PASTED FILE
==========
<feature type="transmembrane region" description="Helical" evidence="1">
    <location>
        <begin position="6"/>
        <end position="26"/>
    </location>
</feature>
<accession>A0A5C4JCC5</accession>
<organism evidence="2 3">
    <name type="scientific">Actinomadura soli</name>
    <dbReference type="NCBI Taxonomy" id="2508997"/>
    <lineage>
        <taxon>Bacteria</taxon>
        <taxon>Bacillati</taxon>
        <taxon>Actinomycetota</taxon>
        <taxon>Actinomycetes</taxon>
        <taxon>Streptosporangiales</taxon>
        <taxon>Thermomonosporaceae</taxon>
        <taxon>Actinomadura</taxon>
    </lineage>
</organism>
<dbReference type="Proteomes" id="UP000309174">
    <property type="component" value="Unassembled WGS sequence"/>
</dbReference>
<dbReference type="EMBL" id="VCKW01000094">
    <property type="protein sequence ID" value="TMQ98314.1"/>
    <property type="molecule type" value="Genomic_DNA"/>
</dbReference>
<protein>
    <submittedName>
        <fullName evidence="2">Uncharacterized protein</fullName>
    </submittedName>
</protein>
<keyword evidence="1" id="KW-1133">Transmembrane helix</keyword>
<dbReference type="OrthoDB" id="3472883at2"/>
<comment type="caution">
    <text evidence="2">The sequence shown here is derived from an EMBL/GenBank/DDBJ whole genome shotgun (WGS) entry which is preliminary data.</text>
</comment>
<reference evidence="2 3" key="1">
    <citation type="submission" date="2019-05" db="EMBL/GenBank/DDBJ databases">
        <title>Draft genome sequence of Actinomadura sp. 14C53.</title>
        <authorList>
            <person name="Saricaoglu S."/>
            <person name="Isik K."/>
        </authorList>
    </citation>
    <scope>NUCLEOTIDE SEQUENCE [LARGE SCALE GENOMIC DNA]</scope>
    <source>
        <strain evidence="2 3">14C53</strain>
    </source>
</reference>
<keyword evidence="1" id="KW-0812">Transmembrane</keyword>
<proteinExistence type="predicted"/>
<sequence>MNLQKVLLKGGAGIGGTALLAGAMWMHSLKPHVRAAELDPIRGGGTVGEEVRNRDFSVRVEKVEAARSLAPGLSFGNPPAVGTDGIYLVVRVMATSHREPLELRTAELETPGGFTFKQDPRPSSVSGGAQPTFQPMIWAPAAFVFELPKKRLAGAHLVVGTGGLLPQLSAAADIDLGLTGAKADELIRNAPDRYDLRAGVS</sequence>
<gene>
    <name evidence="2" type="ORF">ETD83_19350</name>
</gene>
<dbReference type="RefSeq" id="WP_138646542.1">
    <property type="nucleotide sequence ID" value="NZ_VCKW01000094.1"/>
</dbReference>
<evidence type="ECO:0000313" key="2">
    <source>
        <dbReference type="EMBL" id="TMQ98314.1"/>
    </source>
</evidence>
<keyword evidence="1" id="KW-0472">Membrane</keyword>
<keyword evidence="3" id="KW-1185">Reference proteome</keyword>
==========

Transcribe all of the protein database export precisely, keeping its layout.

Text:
<feature type="transmembrane region" description="Helical" evidence="1">
    <location>
        <begin position="6"/>
        <end position="26"/>
    </location>
</feature>
<accession>A0A5C4JCC5</accession>
<organism evidence="2 3">
    <name type="scientific">Actinomadura soli</name>
    <dbReference type="NCBI Taxonomy" id="2508997"/>
    <lineage>
        <taxon>Bacteria</taxon>
        <taxon>Bacillati</taxon>
        <taxon>Actinomycetota</taxon>
        <taxon>Actinomycetes</taxon>
        <taxon>Streptosporangiales</taxon>
        <taxon>Thermomonosporaceae</taxon>
        <taxon>Actinomadura</taxon>
    </lineage>
</organism>
<dbReference type="Proteomes" id="UP000309174">
    <property type="component" value="Unassembled WGS sequence"/>
</dbReference>
<dbReference type="EMBL" id="VCKW01000094">
    <property type="protein sequence ID" value="TMQ98314.1"/>
    <property type="molecule type" value="Genomic_DNA"/>
</dbReference>
<protein>
    <submittedName>
        <fullName evidence="2">Uncharacterized protein</fullName>
    </submittedName>
</protein>
<keyword evidence="1" id="KW-1133">Transmembrane helix</keyword>
<dbReference type="OrthoDB" id="3472883at2"/>
<comment type="caution">
    <text evidence="2">The sequence shown here is derived from an EMBL/GenBank/DDBJ whole genome shotgun (WGS) entry which is preliminary data.</text>
</comment>
<reference evidence="2 3" key="1">
    <citation type="submission" date="2019-05" db="EMBL/GenBank/DDBJ databases">
        <title>Draft genome sequence of Actinomadura sp. 14C53.</title>
        <authorList>
            <person name="Saricaoglu S."/>
            <person name="Isik K."/>
        </authorList>
    </citation>
    <scope>NUCLEOTIDE SEQUENCE [LARGE SCALE GENOMIC DNA]</scope>
    <source>
        <strain evidence="2 3">14C53</strain>
    </source>
</reference>
<keyword evidence="1" id="KW-0812">Transmembrane</keyword>
<proteinExistence type="predicted"/>
<sequence>MNLQKVLLKGGAGIGGTALLAGAMWMHSLKPHVRAAELDPIRGGGTVGEEVRNRDFSVRVEKVEAARSLAPGLSFGNPPAVGTDGIYLVVRVMATSHREPLELRTAELETPGGFTFKQDPRPSSVSGGAQPTFQPMIWAPAAFVFELPKKRLAGAHLVVGTGGLLPQLSAAADIDLGLTGAKADELIRNAPDRYDLRAGVS</sequence>
<gene>
    <name evidence="2" type="ORF">ETD83_19350</name>
</gene>
<dbReference type="RefSeq" id="WP_138646542.1">
    <property type="nucleotide sequence ID" value="NZ_VCKW01000094.1"/>
</dbReference>
<evidence type="ECO:0000313" key="2">
    <source>
        <dbReference type="EMBL" id="TMQ98314.1"/>
    </source>
</evidence>
<keyword evidence="1" id="KW-0472">Membrane</keyword>
<keyword evidence="3" id="KW-1185">Reference proteome</keyword>